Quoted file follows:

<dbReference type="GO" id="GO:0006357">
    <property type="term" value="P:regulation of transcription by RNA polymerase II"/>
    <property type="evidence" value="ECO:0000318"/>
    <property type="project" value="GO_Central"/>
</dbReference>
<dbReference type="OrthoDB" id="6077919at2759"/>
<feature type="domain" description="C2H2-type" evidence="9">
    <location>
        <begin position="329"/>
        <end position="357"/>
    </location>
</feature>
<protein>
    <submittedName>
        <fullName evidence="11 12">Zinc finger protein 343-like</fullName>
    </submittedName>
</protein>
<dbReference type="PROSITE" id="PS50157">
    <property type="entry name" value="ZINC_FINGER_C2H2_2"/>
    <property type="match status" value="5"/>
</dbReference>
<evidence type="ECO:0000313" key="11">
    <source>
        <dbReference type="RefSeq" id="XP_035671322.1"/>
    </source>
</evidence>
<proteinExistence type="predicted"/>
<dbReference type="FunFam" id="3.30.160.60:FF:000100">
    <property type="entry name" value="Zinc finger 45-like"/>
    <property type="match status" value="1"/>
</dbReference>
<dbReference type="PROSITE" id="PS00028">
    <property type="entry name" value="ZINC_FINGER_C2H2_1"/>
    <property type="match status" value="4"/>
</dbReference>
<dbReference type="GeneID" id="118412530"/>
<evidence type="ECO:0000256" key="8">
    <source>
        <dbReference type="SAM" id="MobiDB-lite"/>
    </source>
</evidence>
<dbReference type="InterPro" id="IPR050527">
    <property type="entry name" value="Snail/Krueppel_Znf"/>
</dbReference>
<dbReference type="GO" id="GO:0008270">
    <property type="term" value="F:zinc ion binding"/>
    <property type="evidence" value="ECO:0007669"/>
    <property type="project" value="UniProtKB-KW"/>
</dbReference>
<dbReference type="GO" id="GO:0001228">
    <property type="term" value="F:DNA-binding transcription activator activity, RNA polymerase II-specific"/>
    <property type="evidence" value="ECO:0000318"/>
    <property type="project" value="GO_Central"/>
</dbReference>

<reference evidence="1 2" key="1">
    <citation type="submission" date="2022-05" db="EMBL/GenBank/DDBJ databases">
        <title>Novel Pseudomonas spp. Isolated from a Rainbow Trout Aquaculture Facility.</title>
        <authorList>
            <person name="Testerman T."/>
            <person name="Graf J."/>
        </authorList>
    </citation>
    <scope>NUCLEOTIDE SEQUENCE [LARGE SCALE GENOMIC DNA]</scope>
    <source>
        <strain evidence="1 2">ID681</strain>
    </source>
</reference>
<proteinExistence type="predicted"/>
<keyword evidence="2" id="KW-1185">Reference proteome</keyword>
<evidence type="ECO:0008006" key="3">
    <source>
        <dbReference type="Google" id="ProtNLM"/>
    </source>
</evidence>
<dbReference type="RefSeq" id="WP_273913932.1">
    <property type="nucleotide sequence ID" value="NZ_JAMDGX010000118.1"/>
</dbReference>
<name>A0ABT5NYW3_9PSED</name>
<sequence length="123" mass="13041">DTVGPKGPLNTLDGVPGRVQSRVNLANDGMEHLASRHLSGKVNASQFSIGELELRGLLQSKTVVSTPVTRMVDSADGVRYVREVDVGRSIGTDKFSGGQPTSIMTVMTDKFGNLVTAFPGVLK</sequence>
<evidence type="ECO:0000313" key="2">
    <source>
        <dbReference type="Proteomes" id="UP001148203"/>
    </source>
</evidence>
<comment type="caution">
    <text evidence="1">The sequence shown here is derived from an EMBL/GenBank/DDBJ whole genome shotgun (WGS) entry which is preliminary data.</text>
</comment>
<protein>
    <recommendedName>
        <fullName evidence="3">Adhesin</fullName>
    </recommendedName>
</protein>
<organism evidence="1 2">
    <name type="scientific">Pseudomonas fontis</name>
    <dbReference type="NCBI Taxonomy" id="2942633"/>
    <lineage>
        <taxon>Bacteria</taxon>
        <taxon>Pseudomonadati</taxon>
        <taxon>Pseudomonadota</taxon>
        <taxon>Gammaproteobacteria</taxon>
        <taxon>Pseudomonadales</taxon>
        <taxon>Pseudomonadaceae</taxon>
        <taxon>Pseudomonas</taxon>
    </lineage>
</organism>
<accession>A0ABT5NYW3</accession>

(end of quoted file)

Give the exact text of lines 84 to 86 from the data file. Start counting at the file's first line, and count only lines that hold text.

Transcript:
</evidence>
<comment type="caution">
    <text evidence="1">The sequence shown here is derived from an EMBL/GenBank/DDBJ whole genome shotgun (WGS) entry which is preliminary data.</text>